TSGLI helps severely injured service members who have suffered physical losses with a one-time payment. The amount varies depending on the loss, but it could make a difference in the lives of service members by allowing their families to be with them during their recovery. TSGLI helps with unforeseen expenses or provides a financial head start on life after recovery. After Dec. 1, 2005, all service members who are covered by Servicemembers' Group Life Insurance (SGLI) are automatically covered by TSGLI. TSGLI cannot be declined unless the service member also declines basic SGLI. TSGLI claims are adjudicated by the individual military branches of service. In addition, there is retroactive TSGLI coverage for service members who sustained a qualifying loss between Oct. 7, 2001 and Nov. 30, 2005, regardless of where it occurred. TSGLI coverage is payable to these service members regardless of whether they had SGLI coverage in force.

Service-Disabled Veterans’ Insurance
Veterans who are totally disabled may apply for a waiver of premiums and additional supplemental insurance coverage of up to $30,000. However, premiums cannot be waived on the additional supplemental insurance. To be eligible for this type of supplemental insurance, veterans must meet the following three requirements:
  • Be under age 65
  • Be eligible for a waiver of premiums due to total disability
  • Apply for additional insurance within one year from the date of notification of waiver approval on the basic S-DVI policy
Veterans’ Mortgage Life Insurance
VMLI is mortgage protection insurance available to severely disabled veterans who have been approved by the VA for a SAH. Maximum coverage is the smaller of the existing mortgage balance or $200,000, and is payable only to the mortgage company.  Protection is issued automatically following SAH approval, provided the veteran submits mortgage information required to establish a premium and does not decline coverage. Coverage automatically terminates when the mortgage is paid off.  If a mortgage is disposed of through sale of the property, VMLI may be obtained on the mortgage of another home.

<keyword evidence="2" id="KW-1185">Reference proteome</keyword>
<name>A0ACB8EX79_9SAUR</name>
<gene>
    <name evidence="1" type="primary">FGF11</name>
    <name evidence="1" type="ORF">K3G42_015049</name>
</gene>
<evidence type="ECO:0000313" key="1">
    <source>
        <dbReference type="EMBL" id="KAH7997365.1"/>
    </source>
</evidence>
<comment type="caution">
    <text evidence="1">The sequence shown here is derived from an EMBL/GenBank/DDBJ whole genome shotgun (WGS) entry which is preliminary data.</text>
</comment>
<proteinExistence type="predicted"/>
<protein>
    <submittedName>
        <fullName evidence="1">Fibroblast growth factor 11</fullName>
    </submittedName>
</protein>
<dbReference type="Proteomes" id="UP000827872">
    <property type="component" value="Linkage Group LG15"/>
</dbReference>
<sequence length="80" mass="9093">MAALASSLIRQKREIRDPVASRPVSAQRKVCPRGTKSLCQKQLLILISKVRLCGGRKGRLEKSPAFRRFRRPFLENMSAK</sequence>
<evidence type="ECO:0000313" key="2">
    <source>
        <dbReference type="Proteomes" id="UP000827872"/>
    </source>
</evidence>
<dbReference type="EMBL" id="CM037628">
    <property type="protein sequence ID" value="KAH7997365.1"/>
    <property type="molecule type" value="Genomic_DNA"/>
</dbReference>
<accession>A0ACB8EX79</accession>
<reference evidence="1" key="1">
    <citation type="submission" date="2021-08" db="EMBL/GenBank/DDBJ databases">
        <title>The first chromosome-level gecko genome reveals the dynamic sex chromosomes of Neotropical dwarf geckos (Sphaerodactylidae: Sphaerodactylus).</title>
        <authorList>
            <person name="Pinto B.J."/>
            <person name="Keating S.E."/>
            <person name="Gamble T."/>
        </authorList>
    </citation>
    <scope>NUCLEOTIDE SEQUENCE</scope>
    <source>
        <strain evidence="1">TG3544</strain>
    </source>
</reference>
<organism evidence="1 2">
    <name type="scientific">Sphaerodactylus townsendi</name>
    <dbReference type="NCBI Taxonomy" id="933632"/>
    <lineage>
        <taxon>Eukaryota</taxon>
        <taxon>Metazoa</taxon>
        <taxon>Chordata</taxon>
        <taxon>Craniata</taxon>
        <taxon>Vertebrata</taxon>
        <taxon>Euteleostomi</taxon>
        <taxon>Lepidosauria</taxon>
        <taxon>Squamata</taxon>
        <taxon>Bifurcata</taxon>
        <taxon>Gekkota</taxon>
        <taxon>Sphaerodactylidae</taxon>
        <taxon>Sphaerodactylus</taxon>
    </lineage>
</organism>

Improved Disability Pension 
Veterans with low incomes who are permanently and totally disabled, or are age 65 and older, may be eligible for a type of monetary support known as Disability Pension. To qualify for this benefit, veterans must have 90 days or more of active military service, at least one day of which was during a period of war. Veterans who entered active duty on or after Sept. 8, 1980, or officers who entered active duty on or after Oct. 16, 1981, may have to meet a longer minimum period of active duty. In addition, the veteran’s discharge must have been under conditions other than dishonorable and the disability must be for reasons other than the veteran’s own willful misconduct.

Benefits for dependents
Children of Veterans Tuition Grant
The Children of Veterans Tuition Grant provides undergraduate tuition assistance to the child of a veteran who died while on active federal duty or who has been awarded a total and permanent disability rating from the VA. The grant is administered by the Michigan Department of Treasury. Call 888-447-2687 for more information.